Later On

A blog written for those whose interests more or less match mine.

Aperiodic tiling with a single shape

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A tiling of the plane with tiles of the same shape in four colors: dark blue, light blue, white, and grey.

Periodic tilings of the plane — a pattern repeated indefinitely that covers the plane — are common: the checkerboard pattern using squares, the public-restroom-floor tiling of black and white hexagons, various tilings of equilateral triangles, and so on. And you can force aperiodicity — nonrepeating — on those by using colors at varying intervals. But what about a tiling that is necessarily aperiodic (nonrepeating)?

Craig S. Kaplan in a Mastodon thread writes:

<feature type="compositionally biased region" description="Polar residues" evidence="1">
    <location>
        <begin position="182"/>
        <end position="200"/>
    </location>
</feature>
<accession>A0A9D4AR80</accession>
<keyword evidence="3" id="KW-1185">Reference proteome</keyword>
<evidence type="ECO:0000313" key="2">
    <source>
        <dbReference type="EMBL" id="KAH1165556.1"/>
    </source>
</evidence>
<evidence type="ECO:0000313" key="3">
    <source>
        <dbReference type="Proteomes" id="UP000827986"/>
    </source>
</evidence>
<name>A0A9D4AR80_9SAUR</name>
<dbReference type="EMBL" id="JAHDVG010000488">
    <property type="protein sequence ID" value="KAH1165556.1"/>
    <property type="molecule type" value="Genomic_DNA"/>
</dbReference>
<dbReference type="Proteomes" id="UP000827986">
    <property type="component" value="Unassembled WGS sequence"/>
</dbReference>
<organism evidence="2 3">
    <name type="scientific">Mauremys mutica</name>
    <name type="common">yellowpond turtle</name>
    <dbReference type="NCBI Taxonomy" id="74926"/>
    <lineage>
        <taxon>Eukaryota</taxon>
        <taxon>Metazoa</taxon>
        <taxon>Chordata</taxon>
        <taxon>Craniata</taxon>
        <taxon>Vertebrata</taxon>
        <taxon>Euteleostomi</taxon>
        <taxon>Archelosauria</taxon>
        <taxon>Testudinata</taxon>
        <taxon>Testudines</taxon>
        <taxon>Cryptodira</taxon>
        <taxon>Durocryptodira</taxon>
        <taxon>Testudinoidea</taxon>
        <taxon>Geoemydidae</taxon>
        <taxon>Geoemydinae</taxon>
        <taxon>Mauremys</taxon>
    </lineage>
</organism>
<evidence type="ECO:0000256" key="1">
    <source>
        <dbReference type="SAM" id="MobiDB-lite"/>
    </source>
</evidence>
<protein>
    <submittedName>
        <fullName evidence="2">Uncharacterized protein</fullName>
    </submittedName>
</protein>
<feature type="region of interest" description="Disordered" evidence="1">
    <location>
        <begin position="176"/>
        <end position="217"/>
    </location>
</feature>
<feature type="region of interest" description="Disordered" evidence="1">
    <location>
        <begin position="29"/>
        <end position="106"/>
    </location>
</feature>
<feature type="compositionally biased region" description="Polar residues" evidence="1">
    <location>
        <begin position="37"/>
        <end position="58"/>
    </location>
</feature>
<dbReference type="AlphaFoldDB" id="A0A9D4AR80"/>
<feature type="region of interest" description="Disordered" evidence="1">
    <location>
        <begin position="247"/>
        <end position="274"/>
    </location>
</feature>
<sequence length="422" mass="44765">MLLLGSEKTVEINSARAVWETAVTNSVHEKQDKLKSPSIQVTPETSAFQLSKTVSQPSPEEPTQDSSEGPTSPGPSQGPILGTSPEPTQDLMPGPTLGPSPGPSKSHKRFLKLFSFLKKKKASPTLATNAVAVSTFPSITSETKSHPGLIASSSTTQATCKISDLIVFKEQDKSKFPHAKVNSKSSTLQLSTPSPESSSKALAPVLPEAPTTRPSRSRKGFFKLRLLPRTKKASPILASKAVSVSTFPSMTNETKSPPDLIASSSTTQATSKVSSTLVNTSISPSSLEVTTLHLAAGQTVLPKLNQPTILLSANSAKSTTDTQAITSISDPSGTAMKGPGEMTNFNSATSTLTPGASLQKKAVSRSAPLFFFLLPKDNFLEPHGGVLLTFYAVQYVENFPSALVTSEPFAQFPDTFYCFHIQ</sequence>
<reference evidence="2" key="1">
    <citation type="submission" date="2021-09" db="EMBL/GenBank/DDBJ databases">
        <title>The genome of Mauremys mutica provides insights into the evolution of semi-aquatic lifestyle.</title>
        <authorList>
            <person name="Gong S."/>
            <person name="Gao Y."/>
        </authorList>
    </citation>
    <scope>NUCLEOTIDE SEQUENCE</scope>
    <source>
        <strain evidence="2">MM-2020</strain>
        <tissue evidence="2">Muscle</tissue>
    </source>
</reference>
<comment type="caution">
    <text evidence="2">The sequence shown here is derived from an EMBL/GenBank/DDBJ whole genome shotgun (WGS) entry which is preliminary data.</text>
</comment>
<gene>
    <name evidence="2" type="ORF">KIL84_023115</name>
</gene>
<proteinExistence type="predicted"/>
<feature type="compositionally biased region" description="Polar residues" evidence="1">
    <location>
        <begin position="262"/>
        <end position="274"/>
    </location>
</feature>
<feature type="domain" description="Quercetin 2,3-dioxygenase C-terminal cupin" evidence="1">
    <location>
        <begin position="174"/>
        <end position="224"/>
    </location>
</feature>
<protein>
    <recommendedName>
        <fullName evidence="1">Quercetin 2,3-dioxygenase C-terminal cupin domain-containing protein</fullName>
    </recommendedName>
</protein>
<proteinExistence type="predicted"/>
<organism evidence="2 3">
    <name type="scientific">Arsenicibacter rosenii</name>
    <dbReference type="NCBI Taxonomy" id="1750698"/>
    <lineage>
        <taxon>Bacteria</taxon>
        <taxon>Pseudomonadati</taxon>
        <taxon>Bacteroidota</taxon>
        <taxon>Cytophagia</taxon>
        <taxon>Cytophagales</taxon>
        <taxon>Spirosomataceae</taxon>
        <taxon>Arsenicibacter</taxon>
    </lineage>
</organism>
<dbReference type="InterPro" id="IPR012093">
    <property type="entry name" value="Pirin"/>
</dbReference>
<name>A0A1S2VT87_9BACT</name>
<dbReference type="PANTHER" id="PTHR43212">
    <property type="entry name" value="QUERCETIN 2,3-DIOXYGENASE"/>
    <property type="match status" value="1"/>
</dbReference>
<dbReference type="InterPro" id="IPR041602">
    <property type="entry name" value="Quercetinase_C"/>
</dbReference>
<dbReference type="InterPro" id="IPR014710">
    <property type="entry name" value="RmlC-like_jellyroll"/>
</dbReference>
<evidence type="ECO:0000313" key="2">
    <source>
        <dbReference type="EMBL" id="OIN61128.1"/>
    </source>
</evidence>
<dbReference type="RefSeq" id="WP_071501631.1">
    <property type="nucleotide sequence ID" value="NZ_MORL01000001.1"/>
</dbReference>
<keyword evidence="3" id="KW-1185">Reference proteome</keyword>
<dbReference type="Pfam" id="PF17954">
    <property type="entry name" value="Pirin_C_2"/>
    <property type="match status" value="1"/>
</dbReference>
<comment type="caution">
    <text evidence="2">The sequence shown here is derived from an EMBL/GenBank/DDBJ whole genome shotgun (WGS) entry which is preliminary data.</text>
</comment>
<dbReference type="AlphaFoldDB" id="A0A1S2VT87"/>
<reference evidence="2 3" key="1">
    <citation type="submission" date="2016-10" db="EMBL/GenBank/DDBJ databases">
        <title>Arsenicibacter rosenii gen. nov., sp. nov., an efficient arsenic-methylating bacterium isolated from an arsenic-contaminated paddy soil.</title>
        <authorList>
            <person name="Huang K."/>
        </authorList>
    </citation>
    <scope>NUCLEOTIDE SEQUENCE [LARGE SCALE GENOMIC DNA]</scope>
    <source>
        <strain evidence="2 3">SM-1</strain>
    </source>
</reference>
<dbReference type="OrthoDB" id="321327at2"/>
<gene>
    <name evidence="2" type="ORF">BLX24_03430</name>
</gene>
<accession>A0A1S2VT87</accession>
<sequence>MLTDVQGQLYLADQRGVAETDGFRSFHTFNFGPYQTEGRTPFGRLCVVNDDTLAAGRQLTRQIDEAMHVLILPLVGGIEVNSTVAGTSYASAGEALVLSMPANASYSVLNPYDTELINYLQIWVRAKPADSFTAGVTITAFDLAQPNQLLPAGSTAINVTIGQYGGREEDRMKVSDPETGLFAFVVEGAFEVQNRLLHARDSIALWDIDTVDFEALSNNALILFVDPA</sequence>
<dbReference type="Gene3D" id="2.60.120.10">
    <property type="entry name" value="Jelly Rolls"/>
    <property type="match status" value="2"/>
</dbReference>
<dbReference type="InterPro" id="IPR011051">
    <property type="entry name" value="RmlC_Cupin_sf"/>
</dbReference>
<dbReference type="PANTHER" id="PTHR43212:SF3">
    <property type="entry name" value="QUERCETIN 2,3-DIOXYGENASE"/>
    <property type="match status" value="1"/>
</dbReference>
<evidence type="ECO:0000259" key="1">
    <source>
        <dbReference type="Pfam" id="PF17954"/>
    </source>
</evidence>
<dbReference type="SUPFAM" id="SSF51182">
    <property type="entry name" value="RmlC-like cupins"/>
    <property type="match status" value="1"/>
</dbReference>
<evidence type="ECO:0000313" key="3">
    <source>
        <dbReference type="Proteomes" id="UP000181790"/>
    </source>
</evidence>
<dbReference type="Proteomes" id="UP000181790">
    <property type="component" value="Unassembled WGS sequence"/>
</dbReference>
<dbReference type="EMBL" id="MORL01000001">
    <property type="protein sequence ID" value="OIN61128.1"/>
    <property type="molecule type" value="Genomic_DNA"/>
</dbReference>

How small can a set of aperiodic tiles be? The first aperiodic set had over 20000 tiles. Subsequent research lowered that number, to sets of size 92, then 6, and then 2 in the form of the famous Penrose tiles.

I have blogged that video before, and it’s fascinating — I just watched it again.

Kaplan continues:

Penrose’s work dates back to 1974. Since then, others have constructed sets of size 2, but nobody could find an “einstein”: a single shape that tiles the plane aperiodically. Could such a shape even exist? 

The whole thread is worth reviewing, and he includes some interesting links.

Alo definitely read this post by Jason Kottke, which goes further into it — and includes this fascinating video:


Written by Leisureguy

21 March 2023 at 10:04 am

Posted in Daily life, Math

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